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Figure 1. Representative reaction scheme depicting the functionalization procedure (illustrative example).

Carbon Fiber Surface Modification

The surface of carbon fibers was epoxidized according to a recently reported procedure applying mild conditions (Koutroumanis et al., 2018), the synthetic method was previously elaborated for carbon nanotubes (Ogrin et al., 2006). The grafting procedure is outlined in Figure 1.

Briefly, 6 g chopped carbon fibers are immersed in a solution containing 30 g 3-chloroperoxybenzoic acid [by dry weight, note that due to instability issues the reagent has around 30% water content; equals 29.2 mmol g−1 fibers, following the stoichiometries elaborated in our previous works (Szabó et al., 2018a,b, 2019b)] in 500 mL dichloromethane. The reaction is conducted for 5 min, and the fibers are immediately washed using around 1 L dichloromethane to remove the unreacted reagents, and then they are placed in a solution containing 10 g tosylated lignin in 300 mL DMF. The reaction is conducted at room temperature overnight in a double shaker operating at 80 min−1 speed (Double Shaker NR-30, Taitec Corporation, Koshigaya, Japan). The functionalized fibers are washed with water, dichloromethane and acetone. The fibers are then dried in a vacuum drying oven at 50°C for 24 h.

It should be noted that 5 min reaction time was reported to be sufficient to reach the maximum amount of epoxide functions on the surface (Koutroumanis et al., 2018). In line with these findings, we could not observe improvement in the amount of epoxide functions when we applied 10 min reaction time (electrochemical analysis after Reaction 3, see in Figure 2, note that data for 10 min are not shown).

FIGURE 2
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Figure 2. Representative reaction scheme for binding an electrochemical probe to the carbon fiber surface after the epoxidation step (illustrative example).

Cyclic Voltammetry Experiments

Cyclic voltammetry experiments were conducted to confirm the epoxidation reaction and prove the reactivity of the newly generated oxygen functions toward an aliphatic hydroxyl group. For this purpose, after the epoxidation reaction (Reaction 1 in Figure 1), 25 mg carbon fibers were placed in a solution containing 0.158 g ferrocenemethanol (0.73 mmol) in DMF, for 24 h at room temperature. After the reaction, the fibers were exhaustively washed according to the previously mentioned cleaning procedure, and then applied as working electrodes in the following cyclic voltammetry setup. The reaction is depicted in Figure 2.

The three-electrode cyclic voltammetry cell included a Pt auxiliary electrode, an Ag/Ag+ reference electrode (0.01 M AgNO3 and 0.1 M tetrabutylammonium perchlorate in acetonitrile; ALS Co., Ltd, Tokyo, Japan) and carbon fiber was applied as working electrode. The SVC3 type voltammetry cell was connected to an ALS/CH Instruments Electrochemical Analyzer Model 1200A potentiostat (ALS Co., Ltd, Tokyo, Japan). Further experimental details can be found in our previous work (Szabó et al., 2019b).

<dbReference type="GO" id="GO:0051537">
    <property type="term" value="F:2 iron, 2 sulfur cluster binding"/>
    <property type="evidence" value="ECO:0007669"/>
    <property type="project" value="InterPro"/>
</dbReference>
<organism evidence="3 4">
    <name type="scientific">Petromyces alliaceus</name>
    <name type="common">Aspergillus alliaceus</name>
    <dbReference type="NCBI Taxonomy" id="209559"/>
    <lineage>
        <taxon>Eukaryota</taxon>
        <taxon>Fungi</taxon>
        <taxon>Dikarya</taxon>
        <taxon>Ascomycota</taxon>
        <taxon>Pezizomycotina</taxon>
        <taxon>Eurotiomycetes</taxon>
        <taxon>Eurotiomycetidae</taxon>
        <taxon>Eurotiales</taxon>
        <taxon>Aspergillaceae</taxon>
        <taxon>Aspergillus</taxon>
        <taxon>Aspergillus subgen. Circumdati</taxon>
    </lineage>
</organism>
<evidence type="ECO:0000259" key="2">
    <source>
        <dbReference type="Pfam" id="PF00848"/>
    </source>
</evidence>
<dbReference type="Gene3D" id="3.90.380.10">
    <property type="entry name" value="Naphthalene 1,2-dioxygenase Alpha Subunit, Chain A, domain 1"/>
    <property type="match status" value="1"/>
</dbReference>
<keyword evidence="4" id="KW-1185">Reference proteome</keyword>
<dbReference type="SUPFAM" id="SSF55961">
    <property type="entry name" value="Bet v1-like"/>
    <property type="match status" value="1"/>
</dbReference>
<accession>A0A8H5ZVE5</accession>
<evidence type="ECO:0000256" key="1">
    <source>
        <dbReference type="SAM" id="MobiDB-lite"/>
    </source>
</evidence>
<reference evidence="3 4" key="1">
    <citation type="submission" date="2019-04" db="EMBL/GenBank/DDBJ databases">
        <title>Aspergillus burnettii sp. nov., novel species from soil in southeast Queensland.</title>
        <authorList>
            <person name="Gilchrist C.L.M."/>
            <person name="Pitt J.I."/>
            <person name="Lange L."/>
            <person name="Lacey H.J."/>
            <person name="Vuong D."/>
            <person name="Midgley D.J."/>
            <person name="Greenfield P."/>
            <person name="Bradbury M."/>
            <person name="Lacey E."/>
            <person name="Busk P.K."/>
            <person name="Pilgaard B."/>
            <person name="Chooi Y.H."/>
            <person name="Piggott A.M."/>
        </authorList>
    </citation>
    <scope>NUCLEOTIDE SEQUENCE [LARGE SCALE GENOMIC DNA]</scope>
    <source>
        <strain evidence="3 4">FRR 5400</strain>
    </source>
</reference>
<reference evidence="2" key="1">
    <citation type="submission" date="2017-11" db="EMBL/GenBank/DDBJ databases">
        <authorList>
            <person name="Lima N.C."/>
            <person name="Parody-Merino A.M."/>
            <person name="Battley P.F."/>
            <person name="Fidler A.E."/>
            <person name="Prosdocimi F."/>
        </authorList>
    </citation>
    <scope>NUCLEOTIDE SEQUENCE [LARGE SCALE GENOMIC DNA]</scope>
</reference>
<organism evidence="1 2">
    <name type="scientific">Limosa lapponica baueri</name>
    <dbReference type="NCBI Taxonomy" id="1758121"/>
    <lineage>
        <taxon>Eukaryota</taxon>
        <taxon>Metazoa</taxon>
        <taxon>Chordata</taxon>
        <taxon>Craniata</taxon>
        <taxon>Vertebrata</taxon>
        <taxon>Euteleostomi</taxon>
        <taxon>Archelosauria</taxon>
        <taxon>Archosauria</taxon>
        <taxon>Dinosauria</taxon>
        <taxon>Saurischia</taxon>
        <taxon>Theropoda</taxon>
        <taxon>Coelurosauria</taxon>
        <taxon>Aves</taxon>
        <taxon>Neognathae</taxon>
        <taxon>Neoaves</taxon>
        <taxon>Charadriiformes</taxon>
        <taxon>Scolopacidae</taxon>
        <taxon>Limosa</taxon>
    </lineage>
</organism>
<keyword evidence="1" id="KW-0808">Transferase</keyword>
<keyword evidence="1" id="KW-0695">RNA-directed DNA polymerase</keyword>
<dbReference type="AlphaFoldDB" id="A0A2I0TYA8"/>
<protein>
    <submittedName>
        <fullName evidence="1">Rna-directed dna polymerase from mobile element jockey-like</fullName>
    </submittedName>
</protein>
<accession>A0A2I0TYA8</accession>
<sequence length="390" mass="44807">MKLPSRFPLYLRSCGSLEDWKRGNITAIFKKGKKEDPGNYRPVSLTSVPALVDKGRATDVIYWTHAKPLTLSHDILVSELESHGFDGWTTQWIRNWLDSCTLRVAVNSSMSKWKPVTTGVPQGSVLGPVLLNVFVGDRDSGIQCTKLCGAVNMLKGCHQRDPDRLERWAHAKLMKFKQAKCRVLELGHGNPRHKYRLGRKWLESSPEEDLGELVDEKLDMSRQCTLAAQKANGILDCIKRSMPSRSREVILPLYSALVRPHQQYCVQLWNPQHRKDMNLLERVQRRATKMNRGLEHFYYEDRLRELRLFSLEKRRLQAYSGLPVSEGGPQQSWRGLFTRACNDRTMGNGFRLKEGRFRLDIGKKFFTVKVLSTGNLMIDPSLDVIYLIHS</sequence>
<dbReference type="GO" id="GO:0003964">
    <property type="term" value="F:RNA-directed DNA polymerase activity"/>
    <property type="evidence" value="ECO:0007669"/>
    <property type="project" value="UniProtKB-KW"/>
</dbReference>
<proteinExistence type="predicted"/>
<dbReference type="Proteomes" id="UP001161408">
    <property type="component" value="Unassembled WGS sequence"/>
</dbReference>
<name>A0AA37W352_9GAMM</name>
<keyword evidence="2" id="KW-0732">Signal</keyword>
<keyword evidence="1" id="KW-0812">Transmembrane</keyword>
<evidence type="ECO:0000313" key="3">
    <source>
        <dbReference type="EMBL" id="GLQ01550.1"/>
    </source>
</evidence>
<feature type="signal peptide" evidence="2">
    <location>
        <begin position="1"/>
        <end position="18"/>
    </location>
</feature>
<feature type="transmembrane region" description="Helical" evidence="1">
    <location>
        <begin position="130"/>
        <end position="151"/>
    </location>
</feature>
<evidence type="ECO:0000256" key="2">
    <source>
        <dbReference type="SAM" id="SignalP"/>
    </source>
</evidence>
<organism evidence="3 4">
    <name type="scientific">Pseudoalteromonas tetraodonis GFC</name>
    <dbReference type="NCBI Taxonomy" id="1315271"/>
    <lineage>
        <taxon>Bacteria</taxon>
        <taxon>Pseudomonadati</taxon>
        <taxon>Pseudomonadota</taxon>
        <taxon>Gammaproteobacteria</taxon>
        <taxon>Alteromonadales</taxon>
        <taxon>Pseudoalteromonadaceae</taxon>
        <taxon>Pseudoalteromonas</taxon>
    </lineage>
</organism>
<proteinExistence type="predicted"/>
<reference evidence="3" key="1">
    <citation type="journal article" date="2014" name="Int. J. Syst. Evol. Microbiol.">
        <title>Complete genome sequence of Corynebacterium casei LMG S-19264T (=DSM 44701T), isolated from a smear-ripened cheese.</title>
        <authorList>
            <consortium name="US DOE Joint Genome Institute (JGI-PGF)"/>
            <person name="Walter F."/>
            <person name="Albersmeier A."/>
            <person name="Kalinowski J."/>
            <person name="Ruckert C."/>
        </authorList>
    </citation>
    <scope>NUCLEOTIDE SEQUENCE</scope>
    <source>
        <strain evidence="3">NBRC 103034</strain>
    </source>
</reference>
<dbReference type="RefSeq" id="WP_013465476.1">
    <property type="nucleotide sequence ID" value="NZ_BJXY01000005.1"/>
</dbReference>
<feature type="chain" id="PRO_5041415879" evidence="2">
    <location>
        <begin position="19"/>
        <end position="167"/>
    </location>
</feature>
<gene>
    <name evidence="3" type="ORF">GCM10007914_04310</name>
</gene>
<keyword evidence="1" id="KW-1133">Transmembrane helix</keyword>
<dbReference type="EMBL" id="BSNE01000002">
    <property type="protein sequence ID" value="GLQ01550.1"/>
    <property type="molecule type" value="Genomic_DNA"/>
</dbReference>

Composite Preparation

Carbon fibers and the resin were compounded in an Xplore MC5 microcompounder equipped with short co-rotating twin-screw (Xplore Instruments BV, Sittard, The Netherlands). The composites were subjected to an injection molding step using an Imoto IMC-5705 injection molding machine to prepare standard dumbbell-shaped specimens (JIS K 7161-2:2014 1BA) for the mechanical tests. The experimental details for each type of resins are given in Table 1.

TABLE 1
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Table 1. Processing conditions for the extrusion and injection molding steps.

The flow characteristics of the resins were analyzed using a Shimadzu CFT-500EX Constant Test Force Extrusion Type Capillary Rheometer (Kyoto, Japan) following our previously reported procedures (Szabó et al., 2019a). The flow characteristics of the neat polymers can be found in the Supplementary Material (Figure S1).

Mechanical Test

Tensile test was performed according to JIS K7161 standard (in line with ISO 527) using a Shimadzu Autograph AG-X Plus 5 kN tensile tester (Kyoto, Japan) equipped with a non-contact video type extensometer (TRViewX, Shimadzu; Kyoto, Japan). The crosshead-speed was 5 mm min−1 and a clamping pressure of 0.5 MPa was applied. Ten specimens were prepared for each composition.

Multiple t-test was performed to identify statistically significant differences (with a P-value < 0.05) in the results of the tensile test, assuming that the data represent a population with equal variance.

Surface Analysis